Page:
The next morning turned out to be grey and overcast, so AMOS didn't have much charge when it woke up at 9:00 am. It traveled for about 3.5 km though, before it went into sleep mode to recharge its batteries. This time however, AMOS drifted onto the south river bank, where there was an exceptionally steep hill, very thick with trees that very nicely shaded the robot from the sun. It was hardly charging at all, so again I went out that evening to fetch it back, again in the rain, and this time with a bit of thunder and lightening as well. Here is a pic of where it was hiding, nicely shaded under some trees:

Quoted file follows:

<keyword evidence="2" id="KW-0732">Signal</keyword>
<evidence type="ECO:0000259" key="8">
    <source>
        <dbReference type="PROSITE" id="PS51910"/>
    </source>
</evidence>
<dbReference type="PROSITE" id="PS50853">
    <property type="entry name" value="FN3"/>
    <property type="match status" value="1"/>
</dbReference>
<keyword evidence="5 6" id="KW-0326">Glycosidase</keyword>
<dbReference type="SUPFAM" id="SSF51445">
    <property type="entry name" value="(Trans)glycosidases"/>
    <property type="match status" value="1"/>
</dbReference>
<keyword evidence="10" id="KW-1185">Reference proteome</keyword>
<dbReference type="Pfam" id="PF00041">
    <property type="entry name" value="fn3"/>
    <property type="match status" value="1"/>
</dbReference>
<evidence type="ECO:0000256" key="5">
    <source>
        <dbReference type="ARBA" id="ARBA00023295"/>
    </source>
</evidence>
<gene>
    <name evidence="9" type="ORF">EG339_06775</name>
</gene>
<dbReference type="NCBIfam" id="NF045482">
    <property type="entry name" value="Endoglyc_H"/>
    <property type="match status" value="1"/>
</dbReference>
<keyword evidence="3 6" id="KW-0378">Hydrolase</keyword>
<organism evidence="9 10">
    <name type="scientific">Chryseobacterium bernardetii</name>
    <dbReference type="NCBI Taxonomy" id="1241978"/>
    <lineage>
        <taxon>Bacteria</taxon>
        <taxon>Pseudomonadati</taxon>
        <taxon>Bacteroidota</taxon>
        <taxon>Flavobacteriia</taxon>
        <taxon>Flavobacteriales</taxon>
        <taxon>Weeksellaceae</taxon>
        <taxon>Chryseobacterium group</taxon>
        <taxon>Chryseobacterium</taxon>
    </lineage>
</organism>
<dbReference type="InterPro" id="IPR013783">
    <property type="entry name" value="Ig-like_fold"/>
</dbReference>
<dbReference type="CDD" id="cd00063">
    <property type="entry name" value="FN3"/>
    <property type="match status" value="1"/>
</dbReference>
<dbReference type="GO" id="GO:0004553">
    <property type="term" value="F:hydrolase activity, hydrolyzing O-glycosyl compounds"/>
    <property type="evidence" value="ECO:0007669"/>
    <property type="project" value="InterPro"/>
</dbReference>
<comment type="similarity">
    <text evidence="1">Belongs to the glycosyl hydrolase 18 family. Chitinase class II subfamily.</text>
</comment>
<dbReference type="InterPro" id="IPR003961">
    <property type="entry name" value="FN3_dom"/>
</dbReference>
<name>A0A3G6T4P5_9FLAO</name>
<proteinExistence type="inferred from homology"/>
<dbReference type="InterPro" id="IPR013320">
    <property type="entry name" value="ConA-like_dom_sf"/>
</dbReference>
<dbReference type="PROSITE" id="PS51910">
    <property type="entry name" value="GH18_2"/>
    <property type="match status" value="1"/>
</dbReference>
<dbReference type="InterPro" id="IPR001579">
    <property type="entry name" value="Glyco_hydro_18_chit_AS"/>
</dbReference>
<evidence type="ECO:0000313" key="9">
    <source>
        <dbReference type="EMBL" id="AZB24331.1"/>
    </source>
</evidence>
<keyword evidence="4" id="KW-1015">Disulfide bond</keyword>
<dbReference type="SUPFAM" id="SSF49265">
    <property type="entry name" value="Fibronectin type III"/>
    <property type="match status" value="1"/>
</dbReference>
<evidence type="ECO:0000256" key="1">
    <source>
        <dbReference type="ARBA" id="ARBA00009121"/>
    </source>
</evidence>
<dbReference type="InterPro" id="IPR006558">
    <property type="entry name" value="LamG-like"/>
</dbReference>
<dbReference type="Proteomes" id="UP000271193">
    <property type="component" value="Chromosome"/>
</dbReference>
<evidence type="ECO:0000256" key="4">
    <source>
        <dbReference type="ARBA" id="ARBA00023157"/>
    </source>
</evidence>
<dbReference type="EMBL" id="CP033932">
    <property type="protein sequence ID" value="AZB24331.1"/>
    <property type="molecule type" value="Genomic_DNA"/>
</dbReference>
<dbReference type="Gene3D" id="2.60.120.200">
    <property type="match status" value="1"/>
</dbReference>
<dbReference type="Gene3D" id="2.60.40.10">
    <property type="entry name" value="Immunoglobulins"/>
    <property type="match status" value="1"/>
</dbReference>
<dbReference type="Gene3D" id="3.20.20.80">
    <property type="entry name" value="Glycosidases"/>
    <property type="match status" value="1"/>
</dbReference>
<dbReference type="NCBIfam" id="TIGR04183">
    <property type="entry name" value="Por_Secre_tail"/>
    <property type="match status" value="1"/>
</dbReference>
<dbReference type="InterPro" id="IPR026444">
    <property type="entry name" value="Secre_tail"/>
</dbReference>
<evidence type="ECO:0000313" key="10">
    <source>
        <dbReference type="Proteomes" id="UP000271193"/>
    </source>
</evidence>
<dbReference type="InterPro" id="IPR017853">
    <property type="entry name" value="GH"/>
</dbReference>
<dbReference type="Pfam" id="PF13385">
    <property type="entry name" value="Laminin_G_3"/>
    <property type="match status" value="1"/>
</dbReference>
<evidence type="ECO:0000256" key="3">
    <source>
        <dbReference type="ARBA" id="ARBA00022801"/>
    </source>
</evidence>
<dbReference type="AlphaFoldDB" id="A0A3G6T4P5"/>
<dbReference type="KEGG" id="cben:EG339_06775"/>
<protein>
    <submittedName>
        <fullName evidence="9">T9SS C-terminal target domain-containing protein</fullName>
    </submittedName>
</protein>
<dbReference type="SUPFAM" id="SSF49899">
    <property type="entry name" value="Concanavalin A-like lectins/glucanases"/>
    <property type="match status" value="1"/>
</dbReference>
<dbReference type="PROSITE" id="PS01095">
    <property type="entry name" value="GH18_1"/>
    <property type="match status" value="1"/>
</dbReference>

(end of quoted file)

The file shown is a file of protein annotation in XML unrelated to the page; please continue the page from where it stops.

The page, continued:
We were scheduled to leave for a family vacation on the weekend, so I brought AMOS back home after that, did some more minor debugging, and set it up in the backyard to test out the solar charging, sleep mode, and battery management software while we were away. These tests have mostly gone OK, with only some minor software issues that have been fixed. The biggest problem that these and the actual field tests of last week have confirmed is how to make sure that AMOS gets enough sun to properly re-charge itself. Basically AMOS needs to drive itself out into a place where there is known to be sun shining, then shut itself off (including GPS) to conserve power, and hope that it doesn't blow too far away. Right now if it needs to re-charge in the daytime, it is set to go back into sleep mode for an hour. Probably this should only be 10 minutes though, so that it can check to see if it has drifted too far away, and quickly correct its position if necessary, before going back into sleep mode to re-charge. Finding enough sun is going to be a bit of a challenge, all the more so now that summer is coming to an end.